Skeleton Crew: Russia’s Pirate Party admits first rally fail

Members and supporters of anti-copyright Pirate Party take part in a rally against what they call the censorship in the Internet in Saint-Petersburg, on November 17, 2012. (AFP Photo/Olga Maltseva)
Russia’s unregistered Pirate Party has held its first-ever rally in protest of authorities’ steps to tighten internet laws and regulations. The organizers admitted the event was a disaster, with only 50 people showing up.

The head of Russia’s anti-copyright organization, Pavel Rassudnikov, partly blamed the police for the failure, saying law enforcers did not allow the pirates to fly their flags on poles, only carry them in their hands.

The activist also said that the police warned the official organizers of the rally – the leftist Russian Communist Worker’s Party – over allowing a different organization to participate in the legal protest event and exceeding the initially announced number of protesters.

Rassudnikov claimed that one of the rally organizers was taken to a police station, but this information received no official confirmation.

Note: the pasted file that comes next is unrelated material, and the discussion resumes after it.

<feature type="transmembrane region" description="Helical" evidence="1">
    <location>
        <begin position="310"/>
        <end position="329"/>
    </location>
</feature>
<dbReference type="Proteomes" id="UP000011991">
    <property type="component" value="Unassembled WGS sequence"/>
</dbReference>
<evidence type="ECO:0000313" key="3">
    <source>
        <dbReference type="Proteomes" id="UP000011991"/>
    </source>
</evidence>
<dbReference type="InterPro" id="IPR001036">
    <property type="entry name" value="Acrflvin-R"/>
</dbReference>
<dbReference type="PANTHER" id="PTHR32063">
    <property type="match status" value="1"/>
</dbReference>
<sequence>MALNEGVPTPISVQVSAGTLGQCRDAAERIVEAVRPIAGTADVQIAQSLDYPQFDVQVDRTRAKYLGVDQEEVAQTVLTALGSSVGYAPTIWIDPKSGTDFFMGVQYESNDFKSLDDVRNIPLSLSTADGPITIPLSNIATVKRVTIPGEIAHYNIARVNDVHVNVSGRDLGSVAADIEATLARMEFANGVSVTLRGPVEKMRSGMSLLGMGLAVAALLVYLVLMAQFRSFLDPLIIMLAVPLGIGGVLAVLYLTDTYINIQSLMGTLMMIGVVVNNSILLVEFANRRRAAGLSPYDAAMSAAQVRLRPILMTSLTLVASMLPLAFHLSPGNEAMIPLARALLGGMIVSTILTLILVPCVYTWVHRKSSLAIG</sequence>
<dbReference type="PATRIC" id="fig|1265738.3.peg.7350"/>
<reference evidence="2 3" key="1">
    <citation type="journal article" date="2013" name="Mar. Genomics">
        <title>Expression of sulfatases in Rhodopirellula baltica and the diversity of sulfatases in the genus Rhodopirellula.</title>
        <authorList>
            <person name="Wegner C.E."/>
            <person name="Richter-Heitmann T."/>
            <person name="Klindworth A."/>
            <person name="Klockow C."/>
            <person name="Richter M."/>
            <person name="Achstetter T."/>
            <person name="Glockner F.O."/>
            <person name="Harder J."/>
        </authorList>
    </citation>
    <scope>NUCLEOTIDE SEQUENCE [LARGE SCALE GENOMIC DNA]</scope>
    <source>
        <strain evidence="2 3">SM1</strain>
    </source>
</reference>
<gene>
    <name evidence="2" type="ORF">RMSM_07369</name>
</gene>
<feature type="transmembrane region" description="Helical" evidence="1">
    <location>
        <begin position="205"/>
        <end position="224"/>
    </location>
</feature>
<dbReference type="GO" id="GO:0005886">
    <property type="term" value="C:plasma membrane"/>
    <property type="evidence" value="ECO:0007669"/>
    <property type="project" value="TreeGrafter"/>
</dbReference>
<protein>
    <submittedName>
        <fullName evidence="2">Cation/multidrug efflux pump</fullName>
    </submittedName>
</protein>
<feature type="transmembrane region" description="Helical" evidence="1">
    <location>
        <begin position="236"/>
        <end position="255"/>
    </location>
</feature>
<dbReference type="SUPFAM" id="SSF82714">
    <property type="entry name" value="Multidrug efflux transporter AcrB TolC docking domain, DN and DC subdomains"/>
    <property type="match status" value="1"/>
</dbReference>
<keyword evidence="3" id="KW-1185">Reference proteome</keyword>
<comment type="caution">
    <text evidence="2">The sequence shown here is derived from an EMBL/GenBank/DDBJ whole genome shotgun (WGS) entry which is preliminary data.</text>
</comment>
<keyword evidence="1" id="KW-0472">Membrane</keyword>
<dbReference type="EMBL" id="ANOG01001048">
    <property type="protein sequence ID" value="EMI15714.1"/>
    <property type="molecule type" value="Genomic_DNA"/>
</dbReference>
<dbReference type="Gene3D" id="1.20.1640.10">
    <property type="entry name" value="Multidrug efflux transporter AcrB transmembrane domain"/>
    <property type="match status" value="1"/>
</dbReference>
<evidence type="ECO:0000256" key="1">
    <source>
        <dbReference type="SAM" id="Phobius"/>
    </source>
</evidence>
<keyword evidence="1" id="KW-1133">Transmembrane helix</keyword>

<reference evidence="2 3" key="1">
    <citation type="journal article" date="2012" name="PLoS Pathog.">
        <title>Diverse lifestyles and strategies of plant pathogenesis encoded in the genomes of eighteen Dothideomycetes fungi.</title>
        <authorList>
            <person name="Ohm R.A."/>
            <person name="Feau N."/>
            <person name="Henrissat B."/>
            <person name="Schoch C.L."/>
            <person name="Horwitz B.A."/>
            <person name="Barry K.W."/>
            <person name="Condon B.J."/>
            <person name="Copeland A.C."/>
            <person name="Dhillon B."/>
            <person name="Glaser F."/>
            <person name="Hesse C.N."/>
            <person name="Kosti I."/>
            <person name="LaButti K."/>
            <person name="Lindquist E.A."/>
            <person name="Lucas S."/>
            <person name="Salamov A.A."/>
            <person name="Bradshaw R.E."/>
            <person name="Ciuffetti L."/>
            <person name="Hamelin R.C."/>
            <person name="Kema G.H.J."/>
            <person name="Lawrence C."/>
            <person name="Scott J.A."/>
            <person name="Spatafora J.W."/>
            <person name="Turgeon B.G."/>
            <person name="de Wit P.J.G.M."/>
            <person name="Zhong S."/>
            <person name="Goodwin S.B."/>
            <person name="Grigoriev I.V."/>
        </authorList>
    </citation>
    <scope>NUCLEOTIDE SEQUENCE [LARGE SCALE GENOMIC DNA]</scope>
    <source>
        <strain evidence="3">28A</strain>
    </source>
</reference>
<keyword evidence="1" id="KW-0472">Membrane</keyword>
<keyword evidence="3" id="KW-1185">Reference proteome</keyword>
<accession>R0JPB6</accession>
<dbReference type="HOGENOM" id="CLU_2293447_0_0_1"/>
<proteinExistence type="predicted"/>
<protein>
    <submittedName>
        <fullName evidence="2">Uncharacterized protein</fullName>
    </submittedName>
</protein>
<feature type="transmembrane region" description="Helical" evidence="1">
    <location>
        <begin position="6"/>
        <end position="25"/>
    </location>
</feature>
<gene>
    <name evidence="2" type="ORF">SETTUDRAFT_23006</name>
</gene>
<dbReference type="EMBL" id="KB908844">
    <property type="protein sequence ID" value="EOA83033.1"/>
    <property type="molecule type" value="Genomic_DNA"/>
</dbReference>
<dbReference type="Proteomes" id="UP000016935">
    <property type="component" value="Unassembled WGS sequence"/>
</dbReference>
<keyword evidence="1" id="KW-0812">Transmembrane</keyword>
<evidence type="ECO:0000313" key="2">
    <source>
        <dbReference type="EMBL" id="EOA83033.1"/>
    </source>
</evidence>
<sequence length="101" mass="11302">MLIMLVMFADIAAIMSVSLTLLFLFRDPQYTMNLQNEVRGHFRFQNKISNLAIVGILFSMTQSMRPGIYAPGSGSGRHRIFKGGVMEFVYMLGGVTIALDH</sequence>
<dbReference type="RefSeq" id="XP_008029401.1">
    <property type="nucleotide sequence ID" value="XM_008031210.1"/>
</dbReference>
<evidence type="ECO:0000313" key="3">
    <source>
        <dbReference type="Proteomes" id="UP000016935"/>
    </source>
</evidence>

Vladimir Kremlev for RT
Vladimir Kremlev for RT

The yet unregistered Russian Pirate Party is an organization similar to West European parties bearing the same name. It supports all manifestations of digital freedom and opposes copyright limitations on digital content.

The rally was held as a protest against the latest initiative of the Russian authorities – creation of the black list of websites that allegedly host illegal content, such as propaganda of illegal drugs or suicide, as well as child porn. The new law allows blocking the content by the decision of supervising body allowing the site owner to contest the decision in court – as opposed to the earlier regulations that only allowed blocking after a court ruling.

When the new law came into force, Russian internet users discovered that two extremely popular sites had been blocked – the Russian version of the parody encyclopedia and the top torrent tracker . Access to both sites was quickly restored, but the fears of the internet public remain.